With about 50 African leaders coming to town for a summit and massive gala dinner at the White House this week, the Obama administration had to adjust for a last-minute party spoiler: the deadly Ebola virus.
Two West African heads of state, Nobel Peace Prize laureate and Liberian President Ellen Johnson-Sirleaf and Sierra Leonean President Ernest Bai Koroma, have sent their regrets, choosing instead to stay home and deal with an outbreak that has claimed at least 729 lives and threatens to spread.
Now the Ebola outbreak has necessarily taken a more prominent place in event planning. White House officials stress that they are taking all precautions to screen delegations to ensure the disease does not spread to the U.S.
The timing was unfortunate because it brought unwanted attention to the very kinds of African stereotypes about poverty and disease that the high-profile summit was meant to break. But in organizing the first-of-its kind gathering, the administration is still betting the event will burnish its credentials on U.S.-Africa relations while also broadcasting a hopeful new message about the future of the continent.
Advisors to the president say they want to signal the administration’s growing engagement with the entire continent, emphasizing an inclusive “all-Africa approach” to diplomatic relations.
“The way in which we approach the summit is to view Africa in the way in which Africa views itself in terms of its political organization,” deputy national security advisor Ben Rhodes said. “In other words, we didn’t simply do a sub-Saharan African summit. We invited all of Africa.”
The African leaders are expected to come to Washington on Monday with their delegations, security details and motorcades for a three-day summit at the State Department and the U.S. Institute of Peace.
The president joked Friday about the many motorcades soon to be jamming the streets of the capital. “I won’t lie to you,” he told White House reporters. “Traffic will be bad here in Washington.”
Obama will take part in group discussions and host a White House dinner at which he plans to spend at least a few minutes talking to all heads of state or their emissaries.
Not all African leaders have embraced the mass meet-and-greet approach. To some critics, the size of the event diminishes the importance of individual African countries, and many leaders sought one-on-one meetings with Obama during their stay. But the White House declined the requests to avoid isolating any single country.
Diplomacy can be especially delicate in interactions with African leaders, several of whom have spotty records on democracy and human rights. More than one has been accused of crimes against humanity.
The White House said it excluded what it viewed as the worst offenders, including Sudanese President Omar Hassan Ahmed Bashir, indicted in 2009 on suspicion of war crimes by the International Criminal Court, and Zimbabwean President Robert Mugabe, whose government has been subjected to international sanctions over allegations of corruption and violence.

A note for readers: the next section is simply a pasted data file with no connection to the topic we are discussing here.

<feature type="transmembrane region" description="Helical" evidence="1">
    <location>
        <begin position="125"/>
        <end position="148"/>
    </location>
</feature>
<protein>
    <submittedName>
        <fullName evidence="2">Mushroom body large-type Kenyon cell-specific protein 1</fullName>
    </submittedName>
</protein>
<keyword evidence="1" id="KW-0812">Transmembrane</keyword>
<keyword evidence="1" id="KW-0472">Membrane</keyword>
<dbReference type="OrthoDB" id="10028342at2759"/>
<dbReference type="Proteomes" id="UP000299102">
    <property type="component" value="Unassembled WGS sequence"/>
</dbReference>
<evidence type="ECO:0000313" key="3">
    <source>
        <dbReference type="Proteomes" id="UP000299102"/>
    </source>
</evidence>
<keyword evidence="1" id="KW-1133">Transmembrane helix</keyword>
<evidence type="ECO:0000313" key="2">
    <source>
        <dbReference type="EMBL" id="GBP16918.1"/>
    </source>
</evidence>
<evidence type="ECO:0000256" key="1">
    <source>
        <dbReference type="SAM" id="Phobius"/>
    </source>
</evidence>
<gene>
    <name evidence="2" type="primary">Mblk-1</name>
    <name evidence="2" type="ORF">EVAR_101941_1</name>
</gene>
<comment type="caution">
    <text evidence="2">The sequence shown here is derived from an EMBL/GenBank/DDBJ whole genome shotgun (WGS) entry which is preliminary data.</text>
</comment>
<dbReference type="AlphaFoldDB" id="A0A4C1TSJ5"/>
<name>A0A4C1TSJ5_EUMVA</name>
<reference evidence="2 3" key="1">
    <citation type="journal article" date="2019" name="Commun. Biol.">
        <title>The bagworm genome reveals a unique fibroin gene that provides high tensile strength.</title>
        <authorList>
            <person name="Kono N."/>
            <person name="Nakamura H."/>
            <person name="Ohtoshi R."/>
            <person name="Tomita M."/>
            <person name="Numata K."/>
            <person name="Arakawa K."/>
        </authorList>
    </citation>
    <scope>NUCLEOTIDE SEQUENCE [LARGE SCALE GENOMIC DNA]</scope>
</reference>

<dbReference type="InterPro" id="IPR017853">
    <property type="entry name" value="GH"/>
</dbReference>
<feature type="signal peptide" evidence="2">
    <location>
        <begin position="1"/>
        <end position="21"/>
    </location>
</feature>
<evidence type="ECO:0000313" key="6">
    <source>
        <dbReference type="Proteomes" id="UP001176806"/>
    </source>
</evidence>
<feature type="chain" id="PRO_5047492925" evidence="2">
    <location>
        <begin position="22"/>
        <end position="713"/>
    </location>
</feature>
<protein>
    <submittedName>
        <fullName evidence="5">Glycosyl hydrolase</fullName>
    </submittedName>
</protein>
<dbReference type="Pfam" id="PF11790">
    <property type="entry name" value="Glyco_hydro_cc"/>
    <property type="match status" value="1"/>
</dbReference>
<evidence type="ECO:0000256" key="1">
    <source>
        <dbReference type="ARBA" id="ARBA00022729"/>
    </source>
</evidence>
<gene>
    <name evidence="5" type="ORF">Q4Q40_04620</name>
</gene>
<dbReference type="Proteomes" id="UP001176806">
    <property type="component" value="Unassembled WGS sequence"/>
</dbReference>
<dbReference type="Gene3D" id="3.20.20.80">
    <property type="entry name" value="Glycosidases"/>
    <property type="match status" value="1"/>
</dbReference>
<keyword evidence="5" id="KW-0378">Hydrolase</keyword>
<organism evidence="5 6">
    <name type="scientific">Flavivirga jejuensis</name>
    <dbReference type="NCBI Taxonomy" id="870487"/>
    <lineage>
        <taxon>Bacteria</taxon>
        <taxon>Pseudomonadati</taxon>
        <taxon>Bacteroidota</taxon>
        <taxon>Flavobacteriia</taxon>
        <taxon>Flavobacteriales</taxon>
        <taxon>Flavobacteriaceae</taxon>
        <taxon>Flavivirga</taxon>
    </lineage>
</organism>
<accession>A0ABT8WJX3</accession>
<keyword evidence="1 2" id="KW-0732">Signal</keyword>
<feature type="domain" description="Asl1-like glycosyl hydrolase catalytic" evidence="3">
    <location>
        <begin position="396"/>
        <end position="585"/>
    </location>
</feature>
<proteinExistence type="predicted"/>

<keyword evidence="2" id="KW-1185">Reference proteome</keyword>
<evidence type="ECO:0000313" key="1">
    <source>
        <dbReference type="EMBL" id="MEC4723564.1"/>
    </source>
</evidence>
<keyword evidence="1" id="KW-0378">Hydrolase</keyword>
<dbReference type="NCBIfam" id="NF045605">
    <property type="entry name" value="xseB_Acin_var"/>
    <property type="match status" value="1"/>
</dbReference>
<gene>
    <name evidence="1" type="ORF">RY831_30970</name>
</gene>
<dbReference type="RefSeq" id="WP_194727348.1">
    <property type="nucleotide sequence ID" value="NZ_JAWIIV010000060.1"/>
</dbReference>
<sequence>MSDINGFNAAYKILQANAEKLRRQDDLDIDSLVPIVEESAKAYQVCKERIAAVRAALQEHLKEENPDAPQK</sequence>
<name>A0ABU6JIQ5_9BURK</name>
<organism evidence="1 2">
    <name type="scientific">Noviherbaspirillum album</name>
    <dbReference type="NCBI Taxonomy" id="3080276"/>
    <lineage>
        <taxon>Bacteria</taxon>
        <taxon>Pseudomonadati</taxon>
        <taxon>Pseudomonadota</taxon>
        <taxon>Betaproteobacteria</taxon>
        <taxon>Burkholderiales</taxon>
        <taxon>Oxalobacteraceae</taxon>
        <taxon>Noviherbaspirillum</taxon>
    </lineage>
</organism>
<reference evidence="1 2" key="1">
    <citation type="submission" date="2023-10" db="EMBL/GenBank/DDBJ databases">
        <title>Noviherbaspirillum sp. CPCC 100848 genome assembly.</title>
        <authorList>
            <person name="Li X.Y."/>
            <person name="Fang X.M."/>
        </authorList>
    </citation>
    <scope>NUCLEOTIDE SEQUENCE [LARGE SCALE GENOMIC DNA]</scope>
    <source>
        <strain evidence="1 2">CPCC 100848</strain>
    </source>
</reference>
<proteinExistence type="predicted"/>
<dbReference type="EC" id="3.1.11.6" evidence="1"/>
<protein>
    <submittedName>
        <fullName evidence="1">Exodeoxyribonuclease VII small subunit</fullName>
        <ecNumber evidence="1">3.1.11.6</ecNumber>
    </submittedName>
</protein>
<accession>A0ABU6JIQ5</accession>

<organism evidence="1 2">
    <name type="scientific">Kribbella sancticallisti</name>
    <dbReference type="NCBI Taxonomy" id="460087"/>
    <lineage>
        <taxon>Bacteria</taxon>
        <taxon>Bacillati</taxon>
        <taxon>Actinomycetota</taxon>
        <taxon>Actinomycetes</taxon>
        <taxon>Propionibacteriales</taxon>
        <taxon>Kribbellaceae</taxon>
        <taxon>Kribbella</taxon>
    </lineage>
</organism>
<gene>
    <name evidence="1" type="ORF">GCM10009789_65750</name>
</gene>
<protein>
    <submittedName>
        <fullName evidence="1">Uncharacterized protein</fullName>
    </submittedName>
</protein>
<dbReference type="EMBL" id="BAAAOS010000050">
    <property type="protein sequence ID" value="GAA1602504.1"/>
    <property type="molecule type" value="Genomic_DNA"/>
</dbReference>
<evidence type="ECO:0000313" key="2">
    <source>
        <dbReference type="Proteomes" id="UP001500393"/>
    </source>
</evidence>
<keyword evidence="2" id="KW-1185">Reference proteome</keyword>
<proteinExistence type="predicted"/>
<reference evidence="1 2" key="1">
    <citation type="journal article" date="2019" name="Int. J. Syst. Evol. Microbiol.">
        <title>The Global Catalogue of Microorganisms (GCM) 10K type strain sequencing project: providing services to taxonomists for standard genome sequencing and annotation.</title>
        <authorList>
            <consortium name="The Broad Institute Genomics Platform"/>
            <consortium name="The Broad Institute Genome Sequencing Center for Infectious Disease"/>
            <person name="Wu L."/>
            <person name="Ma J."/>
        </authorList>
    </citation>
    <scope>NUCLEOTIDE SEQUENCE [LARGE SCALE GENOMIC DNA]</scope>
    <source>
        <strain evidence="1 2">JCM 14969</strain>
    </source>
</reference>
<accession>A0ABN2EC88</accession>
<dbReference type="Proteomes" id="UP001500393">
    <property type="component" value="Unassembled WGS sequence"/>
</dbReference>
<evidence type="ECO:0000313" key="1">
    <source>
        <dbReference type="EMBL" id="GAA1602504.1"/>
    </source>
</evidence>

The Central African Republic, where an ethnic-driven civil war is raging, was left off the list because of concerns of the U.S. and the African Union, which has suspended the country from its membership.
The administration invited Kenya, whose president, Uhuru Kenyatta was indicted by the International Criminal Court. Kenyatta was charged in 2011 in connection with violence that followed the disputed 2007 Kenyan election.
Though the U.S. is not a member of the International Criminal Court, any reception of Kenyatta by the White House could be seen as a blow to the court’s legitimacy.
The administration downplayed expectations for the event, but it probably reflects Obama’s effort to bolster his record on Africa, which thus far has been a disappointment to Africans who expected the son of a Kenyan to transform U.S. relations and deliver a flood of aid and assistance.
Obama took his first major tour last summer, visiting just three countries. Some bristled at the limited itinerary.
The president also has no signature programs that compare with those of his predecessors. Under President George W. Bush an emergency plan for AIDS relief is credited with saving tens of thousands of lives in Africa, and President Clinton’s African Growth and Opportunity Act expanded U.S. trade with sub-Saharan Africa.
Obama, for the most part, has been known for promoting U.S. security interests in Africa, a reputation the White House is now looking to expand.
In a news conference Friday, Obama emphasized the economic potential of the continent, home to six of world’s 10 fastest-growing economies.
“The importance of this for America needs to be understood,” Obama said. “Africa is growing and you’ve got thriving markets and you’ve got entrepreneurs and extraordinary talent ... among the people there.¿And Africa also happens to be one of the continents where America is most popular and people feel a real affinity for our way of life.”
Times staff writer Kathleen Hennessey in the Washington bureau contributed to this report.